I could be one of those annoying people you love to hate.
I’m vegetarian, I grow food in the backyard, and I have solar panels on my roof. I offset the natural gas I use for heating each year and keep the thermostat low in winter. I proselytize regularly about the dangers of climate change in my day job and I have been talking excitedly to friends about electric vehicles for years.
And yet, when my wife and I had to buy a new car last winter, we bought a combustion-engine vehicle. I have been asking myself why ever since.
The passage of the Inflation Reduction Act means many more people are likely to take the plunge and go electric. The tax credits for EVs and state-administered rebates for home electrification are generous. They bring down the costs by more than half in some cases. This will tip the balance for many.
On passage of the bill, we immediately scheduled a visit from the heat pump contractor to get a quote for replacing our gas furnace. A heat pump hot water heater will be next, followed by additional solar panels to cope with the extra load. It felt like Christmas had arrived in August.
The Inflation Reduction Act won’t make the shift to electricity affordable for everyone. The upgrades typically still require a cash outlay. But the legislation will massively increase the market for electrification, bringing the price down for everybody and offering savings on energy bills across the board. It’s a big win for climate and for the pocketbooks of ordinary people.
It’s in my nature to fret for weeks before making a big decision. But there comes a moment when you have to decide to put the wheels in motion. This moment is not always rational and it’s the place we got hung up with the EV.
It boiled down to this: There is one trip we like to take each winter to a remote cabin that we could not make with an EV. (I explained the thinking in more detail to Stephen Lacey on his Carbon Copy podcast last March). The infrastructure in Montana coupled with the decrease in battery range in cold weather would make this trip impossible – for now – without a gas car. At the time it felt like a decent reason to hold fire on the EV.
A New York Times opinion piece on electric cars last week ran with this headline: “When Was the Last Time You Drove 300 miles?” Nationwide, ninety-five percent of vehicle trips are less than 30 miles (Twenty percent are less than one). My last trip over 300 miles was almost exactly a year ago. The point of the New York Times article was to suggest readers center their decision somewhere other than the maximum mileage achievable in an EV.
The essay struck a chord not only because of my thinking on the EV but also because it echoed the thought process last week on the heat pump. My mind immediately went to the really cold days we occasionally get in western Montana. Would the heat pump be enough to keep us warm?
The latest generation of heat pumps are good to -13 degrees Fahrenheit (that’s -25 degrees Celsius). When was the last time you needed heat below -13 Fahrenheit? Records show it has been five winters since it dropped that low in my hometown. On that occasion, the low lasted only three hours and it was in the middle of the night. Extremely low temperatures are rare in my area and contractors are prohibited from installing a heat pump unless they know you have a back-up. Cold weather is unlikely to be an obstacle for modern heat pumps, even in Montana.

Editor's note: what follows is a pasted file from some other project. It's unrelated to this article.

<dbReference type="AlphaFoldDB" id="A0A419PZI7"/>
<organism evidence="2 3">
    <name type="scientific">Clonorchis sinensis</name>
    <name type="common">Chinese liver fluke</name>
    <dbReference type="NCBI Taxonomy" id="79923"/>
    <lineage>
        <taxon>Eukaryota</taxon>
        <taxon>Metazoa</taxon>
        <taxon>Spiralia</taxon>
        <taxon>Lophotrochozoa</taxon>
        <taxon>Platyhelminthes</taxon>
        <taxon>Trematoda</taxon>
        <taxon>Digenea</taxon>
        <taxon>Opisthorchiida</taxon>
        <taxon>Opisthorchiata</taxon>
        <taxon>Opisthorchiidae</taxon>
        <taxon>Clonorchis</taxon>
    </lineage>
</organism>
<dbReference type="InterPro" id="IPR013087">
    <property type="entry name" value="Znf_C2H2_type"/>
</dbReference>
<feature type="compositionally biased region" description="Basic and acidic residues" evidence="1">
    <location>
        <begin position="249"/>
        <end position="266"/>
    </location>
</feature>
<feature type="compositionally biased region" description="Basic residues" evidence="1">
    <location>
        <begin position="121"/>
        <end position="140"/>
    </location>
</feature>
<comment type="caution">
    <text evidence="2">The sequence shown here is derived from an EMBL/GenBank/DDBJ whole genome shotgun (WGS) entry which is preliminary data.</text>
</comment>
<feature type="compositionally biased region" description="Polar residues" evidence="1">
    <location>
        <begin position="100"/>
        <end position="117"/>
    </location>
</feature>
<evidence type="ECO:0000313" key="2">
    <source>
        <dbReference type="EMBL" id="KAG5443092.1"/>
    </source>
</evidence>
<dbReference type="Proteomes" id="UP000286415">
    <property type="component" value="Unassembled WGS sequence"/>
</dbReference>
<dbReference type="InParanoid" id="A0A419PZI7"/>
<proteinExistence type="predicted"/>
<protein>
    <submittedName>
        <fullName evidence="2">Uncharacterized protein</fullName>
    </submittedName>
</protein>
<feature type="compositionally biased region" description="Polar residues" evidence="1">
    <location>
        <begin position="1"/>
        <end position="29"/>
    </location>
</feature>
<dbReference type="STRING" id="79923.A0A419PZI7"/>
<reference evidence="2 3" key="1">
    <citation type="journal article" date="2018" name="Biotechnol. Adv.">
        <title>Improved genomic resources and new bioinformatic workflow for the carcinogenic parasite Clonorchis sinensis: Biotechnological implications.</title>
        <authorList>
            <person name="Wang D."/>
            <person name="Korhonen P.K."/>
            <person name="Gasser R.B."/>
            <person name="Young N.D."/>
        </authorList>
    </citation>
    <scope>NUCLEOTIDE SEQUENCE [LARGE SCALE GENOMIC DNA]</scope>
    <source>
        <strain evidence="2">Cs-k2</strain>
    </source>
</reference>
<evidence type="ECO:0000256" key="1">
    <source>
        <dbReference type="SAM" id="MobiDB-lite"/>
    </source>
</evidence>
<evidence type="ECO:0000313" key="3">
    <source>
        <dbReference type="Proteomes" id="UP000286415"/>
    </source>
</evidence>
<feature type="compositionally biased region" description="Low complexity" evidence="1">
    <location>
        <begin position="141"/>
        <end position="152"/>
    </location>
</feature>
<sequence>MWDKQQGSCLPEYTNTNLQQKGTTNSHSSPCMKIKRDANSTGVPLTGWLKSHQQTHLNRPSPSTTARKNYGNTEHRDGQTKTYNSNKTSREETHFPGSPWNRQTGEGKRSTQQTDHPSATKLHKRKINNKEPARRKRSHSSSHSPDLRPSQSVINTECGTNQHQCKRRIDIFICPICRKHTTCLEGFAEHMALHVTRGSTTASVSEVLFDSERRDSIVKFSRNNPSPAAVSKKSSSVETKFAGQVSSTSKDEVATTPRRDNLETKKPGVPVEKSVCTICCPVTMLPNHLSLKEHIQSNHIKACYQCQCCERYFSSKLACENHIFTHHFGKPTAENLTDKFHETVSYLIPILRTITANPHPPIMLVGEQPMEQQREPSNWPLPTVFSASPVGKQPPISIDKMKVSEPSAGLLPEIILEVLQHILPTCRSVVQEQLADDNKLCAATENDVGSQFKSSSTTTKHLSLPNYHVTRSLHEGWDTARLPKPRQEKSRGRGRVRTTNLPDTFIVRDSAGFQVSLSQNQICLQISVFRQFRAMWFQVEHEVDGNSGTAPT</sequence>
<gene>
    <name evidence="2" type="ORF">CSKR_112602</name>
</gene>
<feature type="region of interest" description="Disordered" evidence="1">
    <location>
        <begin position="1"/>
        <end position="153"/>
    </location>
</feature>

The problem, then, is not rooted in reality. It is rooted in our minds.
We tell ourselves a new technology like an EV or a heat pump must be a one-for-one replacement for the technology we currently use. But this isn’t exactly true. If we wanted an EV to be an exact replacement for gas and diesel cars, we would want to keep the childhood asthma and premature deaths from particulate emissions. We would want the constant urban noise caused by combustion engine vehicles, together with the trips to smelly gas stations. We would also want the forest fires, droughts, and extreme precipitation that come with fossil-fueled lifestyles.
It is because we don’t want these things that electrification is so desirable. And, yes, it’s a slightly different technology which means we need slightly different habits. Our perception of exactly where the costs and benefits lie will need to change. A small cost added here, a huge benefit gained over there.
Once a year, I may have to rent or borrow a gas-powered vehicle to go to that cabin. With a heat pump water heater, I may have to be conscious of it taking a little longer to warm back up after a shower. I’ll also need to accept an additional piece of hardware on the side of my house for my central heating.
But the benefits will certainly be worth it. Children not dying from preventable lung diseases has considerable appeal to me. A house without the risk of carbon monoxide poisoning, a car charged up and ready to go every morning, and fuel prices not so dependent on geopolitics are all compelling benefits. The savings in dollars will be nice too.
I should have known that decision-making is not simply economic and not completely rational. I am pulled by emotions and biases, and often succumb to the chatter of my peers. But it would be a shame if the energy transition was hobbled by self-delusion. I hardly ever drive 300 miles at a pop. And the inconvenience of borrowing a car when I do, or stopping at a charger to grab lunch, is trifling.
I need to remember this. Because at the end of the day, this much is clear. The hassles will be minor. They will far be outweighed by the beauty of life powered by the hum of clean electrons collected from a sun that sparkles in a big, blue sky.
Solar panel image by tolexo31 via Unsplash